Barranco de las Vacas Gran Canaria

Gran Canaria has a bit of everything packed into it’s 1,560 square kilometers. Black, volcanic beaches, Sahara-like dunes stretching to the sea, impossible rock formations balancing from mountain peaks and dramatic cliffs and ravines dotted with deep, ancient caves that once housed the indigenous Canarii.
If you thought this photograph was shot in Utah’s Antelope Canyon, think again. This intricately carved ravine is located right here in Gran Canaria. Come see it for yourself!

Fuerteventura Off the Beaten Track: Camping in the Canary Islands

With only five days to explore Fuerteventura – the second largest of the Canary Islands – we would need to do a lot of moving around. We arrived without an itinerary, determined to follow the advice of locals on our search for the most beautiful beaches, and daily weather reports to avoid the wilder winds (Fuerteventura, after all, translates to “strong wind,” and for good reason.

Discover Moya in Gran Canaria

Perched above deep volcanic valleys and ravines sits the sleepy, whitewashed town of Moya, where time has seemingly stood still. Children play in the small plazas and old women guard the town from their intricately carved wooden balconies. Church bells ring and old men stop to chat about the weather or yesterday’s match. There’s something timeless about an afternoon in Moya, as if this is what’s always been and what always will be.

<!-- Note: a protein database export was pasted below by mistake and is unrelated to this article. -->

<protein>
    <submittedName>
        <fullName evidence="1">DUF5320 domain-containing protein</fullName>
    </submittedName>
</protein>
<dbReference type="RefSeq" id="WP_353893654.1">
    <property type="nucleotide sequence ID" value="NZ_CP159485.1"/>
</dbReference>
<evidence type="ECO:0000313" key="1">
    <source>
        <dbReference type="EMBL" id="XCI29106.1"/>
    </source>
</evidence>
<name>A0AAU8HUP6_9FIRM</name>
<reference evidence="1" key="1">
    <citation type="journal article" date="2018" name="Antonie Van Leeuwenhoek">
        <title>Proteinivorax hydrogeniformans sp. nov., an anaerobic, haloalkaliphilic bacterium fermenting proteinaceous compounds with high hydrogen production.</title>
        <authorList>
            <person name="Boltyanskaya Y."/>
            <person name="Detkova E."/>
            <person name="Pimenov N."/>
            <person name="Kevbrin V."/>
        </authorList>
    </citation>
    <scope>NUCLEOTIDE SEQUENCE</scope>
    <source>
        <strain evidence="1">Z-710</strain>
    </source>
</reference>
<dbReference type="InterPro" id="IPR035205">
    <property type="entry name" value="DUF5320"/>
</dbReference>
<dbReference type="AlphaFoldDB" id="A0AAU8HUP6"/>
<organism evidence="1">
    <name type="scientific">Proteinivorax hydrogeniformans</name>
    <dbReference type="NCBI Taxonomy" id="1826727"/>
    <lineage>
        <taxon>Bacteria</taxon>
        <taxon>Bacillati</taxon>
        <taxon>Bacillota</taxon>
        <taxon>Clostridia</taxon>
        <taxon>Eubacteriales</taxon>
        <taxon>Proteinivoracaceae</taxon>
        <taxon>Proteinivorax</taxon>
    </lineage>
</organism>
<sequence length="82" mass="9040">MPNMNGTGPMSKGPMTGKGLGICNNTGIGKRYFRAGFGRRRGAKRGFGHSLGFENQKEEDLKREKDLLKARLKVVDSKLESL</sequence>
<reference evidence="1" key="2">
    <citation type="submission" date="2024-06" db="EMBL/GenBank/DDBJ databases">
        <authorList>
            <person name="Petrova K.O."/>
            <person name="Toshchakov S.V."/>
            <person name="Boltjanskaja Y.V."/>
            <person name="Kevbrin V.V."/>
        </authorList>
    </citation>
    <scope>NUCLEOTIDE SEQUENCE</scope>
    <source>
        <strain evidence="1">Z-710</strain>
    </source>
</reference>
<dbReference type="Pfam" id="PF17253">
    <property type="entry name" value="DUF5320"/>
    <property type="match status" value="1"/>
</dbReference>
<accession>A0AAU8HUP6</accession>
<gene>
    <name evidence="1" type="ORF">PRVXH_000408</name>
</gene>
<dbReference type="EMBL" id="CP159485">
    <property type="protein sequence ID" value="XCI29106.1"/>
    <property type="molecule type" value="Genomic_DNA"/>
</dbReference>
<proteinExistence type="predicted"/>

Free Museum Entry to 7 Las Palmas de Gran Canaria Museums

From centuries-old houses transformed into museums showcasing local artists and poets, to ancient cave paintings by the indigenous Canarii, there’s something for everyone in and around Las Palmas de Gran Canaria. Read on for the definitive list of 7 Gran Canaria museums that offer free entry on the first weekend of the month, and get to know a deeper side of this island paradise.

Carnaval de Santa Cruz de Tenerife: The Biggest Bash in the Canary Islands

Usually January is considered a time to tighten up the budget and the post-holiday buns and to settle in for the less festive side of winter; but as most of Spain is packing up their poinsettias and nibbling on the last crumbs of turrón and Roscón de Reyes, Santa Cruz de Tenerife is just warming up for the real party… Carnaval.

Getting Lost in 2017: A Year in Photos

The end of the year always leaves me with notes of nostalgia, and this morning as I lazily sipped my coffee I got to thinking about all the places I’ve gotten lost in 2017 (and some plans for the coming year!)

Teach English in Spain: BEDA Language Assistants

These days, learning English is all the rage in sunny Spain, and between the many English teaching programs out there, almost anyone can find a way in.

I’ve spent 4 years working as an English Language Assistant with BEDA (Bilingual English Development & Assessment).

‘Tis the Season! Celebrating Christmas in Spain

Glittering fairy lights, oversized Christmas trees and the smoky scent of chestnuts and honey almonds roasting on an open fire. Dulce Navidad is playing in the shopping centers and long lines loop through El Corte Inglés. It’s the end of November and beginning to look a lot like Christmas all over Spain.

La Fiesta de La Rama: Agaete’s Premiere Summer Party